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Making a Difference… One Math Department at a Time

There have been countless times that I have wondered to myself how I got here. By here, I mean: a first-generation woman of color navigating her way through a doctoral program in mathematics. As I reflect on my personal and academic upbringing, I think about all the obstacles set in place to prevent underrepresented students from furthering their careers. However, it is important to note this lack of support is not always present in every setting.

As an underrepresented first-generation student, academia is a space where we are marginalized. I did not want to pursue higher education only to be in a space that expected me to fail. When it came time to look for an undergraduate institution that can support me and encourage my success, I came across California State University, Fullerton (CSUF). CSUF, a public university located in Orange County, California, is a Hispanic-Serving Institution (HSI), populated by large percentages of Hispanic/Latinx and first-generation students. Specifically, the mathematics department has served “between 2008 and 2020, out of 628 students who completed a degree from the CSUF programs in pure mathematics, applied mathematics, probability and statistics, and teaching mathematics, 198 were underrepresented minorities, 300 (48%) were women.” It is important to point out that while there are programs in the sciences that can improve on their diversity and inclusion practices and how they respond to and support the community of underrepresented students, it is also important to shine light on programs that are successfully serving the needs of their unique and vibrant students that come from many backgrounds and CSUF seems to be doing just that.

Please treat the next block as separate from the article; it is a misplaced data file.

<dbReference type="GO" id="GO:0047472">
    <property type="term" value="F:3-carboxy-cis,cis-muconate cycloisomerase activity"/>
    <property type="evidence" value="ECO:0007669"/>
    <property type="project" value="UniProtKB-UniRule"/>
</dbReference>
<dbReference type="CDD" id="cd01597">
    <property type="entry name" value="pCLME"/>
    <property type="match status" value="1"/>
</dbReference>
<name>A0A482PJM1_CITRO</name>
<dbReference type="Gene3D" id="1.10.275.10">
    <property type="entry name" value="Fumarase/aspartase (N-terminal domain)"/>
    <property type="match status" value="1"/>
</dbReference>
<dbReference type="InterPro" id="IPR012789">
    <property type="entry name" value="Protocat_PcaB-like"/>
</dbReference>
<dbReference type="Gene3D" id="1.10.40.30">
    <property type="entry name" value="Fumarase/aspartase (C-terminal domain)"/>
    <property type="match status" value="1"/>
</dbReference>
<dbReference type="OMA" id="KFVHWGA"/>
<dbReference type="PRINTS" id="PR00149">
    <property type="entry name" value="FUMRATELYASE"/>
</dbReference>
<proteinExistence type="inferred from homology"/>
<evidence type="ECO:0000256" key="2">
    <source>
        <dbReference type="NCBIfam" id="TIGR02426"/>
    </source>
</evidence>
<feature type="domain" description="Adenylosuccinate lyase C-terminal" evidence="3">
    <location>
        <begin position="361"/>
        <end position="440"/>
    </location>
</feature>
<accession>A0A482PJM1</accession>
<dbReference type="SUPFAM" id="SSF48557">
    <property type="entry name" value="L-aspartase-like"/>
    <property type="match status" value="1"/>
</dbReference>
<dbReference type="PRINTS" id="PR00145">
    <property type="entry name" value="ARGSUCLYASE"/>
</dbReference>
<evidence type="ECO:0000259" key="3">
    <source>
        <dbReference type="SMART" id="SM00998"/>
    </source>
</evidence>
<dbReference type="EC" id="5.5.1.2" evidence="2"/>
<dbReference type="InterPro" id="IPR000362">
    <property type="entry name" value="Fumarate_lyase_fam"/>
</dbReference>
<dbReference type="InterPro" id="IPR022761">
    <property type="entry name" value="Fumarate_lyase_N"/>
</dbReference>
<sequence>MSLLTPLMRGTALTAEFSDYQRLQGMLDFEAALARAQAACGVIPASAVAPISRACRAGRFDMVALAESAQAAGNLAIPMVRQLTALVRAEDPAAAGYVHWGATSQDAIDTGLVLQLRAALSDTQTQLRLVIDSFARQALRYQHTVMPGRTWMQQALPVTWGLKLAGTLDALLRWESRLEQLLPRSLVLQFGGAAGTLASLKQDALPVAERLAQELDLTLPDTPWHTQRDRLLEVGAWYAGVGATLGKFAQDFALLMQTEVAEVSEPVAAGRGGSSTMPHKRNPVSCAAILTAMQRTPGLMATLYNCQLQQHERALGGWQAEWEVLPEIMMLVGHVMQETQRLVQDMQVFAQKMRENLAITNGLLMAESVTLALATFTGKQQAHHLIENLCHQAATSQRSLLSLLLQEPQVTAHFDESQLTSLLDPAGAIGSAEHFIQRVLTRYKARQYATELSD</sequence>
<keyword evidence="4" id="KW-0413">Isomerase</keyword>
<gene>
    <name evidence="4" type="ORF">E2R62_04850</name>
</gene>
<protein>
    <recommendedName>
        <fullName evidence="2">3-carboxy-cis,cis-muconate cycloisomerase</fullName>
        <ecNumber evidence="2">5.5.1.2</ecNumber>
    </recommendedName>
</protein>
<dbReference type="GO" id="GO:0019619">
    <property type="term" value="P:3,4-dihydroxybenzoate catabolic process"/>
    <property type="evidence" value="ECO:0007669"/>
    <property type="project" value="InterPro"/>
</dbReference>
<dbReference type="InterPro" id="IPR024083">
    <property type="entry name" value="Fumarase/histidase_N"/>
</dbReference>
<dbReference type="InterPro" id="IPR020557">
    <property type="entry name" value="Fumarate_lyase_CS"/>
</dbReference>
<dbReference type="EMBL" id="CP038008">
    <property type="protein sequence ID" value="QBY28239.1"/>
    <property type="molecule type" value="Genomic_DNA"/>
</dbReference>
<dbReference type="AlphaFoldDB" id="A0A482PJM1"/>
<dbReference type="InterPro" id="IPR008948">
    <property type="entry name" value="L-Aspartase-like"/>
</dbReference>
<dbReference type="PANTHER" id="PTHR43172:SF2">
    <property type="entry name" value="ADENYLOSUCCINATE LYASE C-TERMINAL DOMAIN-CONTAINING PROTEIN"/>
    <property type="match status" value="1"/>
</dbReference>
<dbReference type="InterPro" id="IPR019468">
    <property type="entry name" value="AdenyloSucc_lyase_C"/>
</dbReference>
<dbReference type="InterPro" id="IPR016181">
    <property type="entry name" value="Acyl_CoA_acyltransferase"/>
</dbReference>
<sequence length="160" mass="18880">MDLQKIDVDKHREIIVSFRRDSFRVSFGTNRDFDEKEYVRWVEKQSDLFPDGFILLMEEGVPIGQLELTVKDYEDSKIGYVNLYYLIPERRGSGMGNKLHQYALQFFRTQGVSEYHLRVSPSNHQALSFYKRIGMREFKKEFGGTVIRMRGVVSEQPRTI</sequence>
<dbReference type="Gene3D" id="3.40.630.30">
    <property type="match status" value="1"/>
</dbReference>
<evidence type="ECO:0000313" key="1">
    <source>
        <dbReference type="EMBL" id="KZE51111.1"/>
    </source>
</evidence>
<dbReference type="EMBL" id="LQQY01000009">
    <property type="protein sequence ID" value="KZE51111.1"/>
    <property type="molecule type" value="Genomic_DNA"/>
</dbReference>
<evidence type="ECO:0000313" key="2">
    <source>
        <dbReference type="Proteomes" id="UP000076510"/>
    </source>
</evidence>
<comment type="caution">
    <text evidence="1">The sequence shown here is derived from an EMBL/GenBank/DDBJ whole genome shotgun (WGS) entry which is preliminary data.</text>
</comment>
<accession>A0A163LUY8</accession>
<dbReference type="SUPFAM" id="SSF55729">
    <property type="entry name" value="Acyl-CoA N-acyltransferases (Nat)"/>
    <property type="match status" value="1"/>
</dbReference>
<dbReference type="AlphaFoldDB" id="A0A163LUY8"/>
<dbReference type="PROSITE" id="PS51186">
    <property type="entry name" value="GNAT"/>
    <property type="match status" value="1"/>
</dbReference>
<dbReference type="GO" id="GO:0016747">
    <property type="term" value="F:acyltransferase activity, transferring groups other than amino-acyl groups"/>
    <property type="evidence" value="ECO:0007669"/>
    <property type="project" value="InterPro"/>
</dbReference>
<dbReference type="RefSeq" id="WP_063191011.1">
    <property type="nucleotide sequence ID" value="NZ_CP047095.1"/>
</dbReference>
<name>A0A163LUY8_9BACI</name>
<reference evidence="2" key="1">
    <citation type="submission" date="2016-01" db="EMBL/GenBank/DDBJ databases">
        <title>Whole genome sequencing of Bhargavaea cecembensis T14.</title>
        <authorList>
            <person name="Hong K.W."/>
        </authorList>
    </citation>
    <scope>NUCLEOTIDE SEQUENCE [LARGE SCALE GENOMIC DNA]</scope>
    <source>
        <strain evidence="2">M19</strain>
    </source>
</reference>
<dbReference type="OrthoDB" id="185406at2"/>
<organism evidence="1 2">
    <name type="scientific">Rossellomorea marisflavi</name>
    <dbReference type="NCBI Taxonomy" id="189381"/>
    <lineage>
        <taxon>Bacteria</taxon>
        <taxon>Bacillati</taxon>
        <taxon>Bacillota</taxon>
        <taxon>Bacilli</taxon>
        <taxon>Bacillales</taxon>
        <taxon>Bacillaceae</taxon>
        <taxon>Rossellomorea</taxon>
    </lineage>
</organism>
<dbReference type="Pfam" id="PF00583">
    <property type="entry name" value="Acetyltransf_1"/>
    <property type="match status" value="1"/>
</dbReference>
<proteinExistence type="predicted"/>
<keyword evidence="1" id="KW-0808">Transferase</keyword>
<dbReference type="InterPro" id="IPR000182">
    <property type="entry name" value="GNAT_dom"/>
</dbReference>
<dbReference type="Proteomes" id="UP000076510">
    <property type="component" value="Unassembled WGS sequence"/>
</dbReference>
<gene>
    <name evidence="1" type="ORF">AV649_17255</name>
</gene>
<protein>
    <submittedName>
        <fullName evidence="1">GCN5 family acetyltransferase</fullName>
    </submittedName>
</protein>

On my own personal account, I have come to realize the significance of being surrounded by a community that appreciates everyone from diverse backgrounds and welcomes the voices of everyone. This is something that is especially exceptional at CSUF. As unexpected as this came, during my time there I was surrounded by individuals, both students and faculty, who encouraged creativity and expression. Because of my academic influences coming from a low-income background, I was a student that never even considered the possibility of pursuing higher-level math beyond high school or even a bachelor’s degree and CSUF is where I first began to feel that it was possible.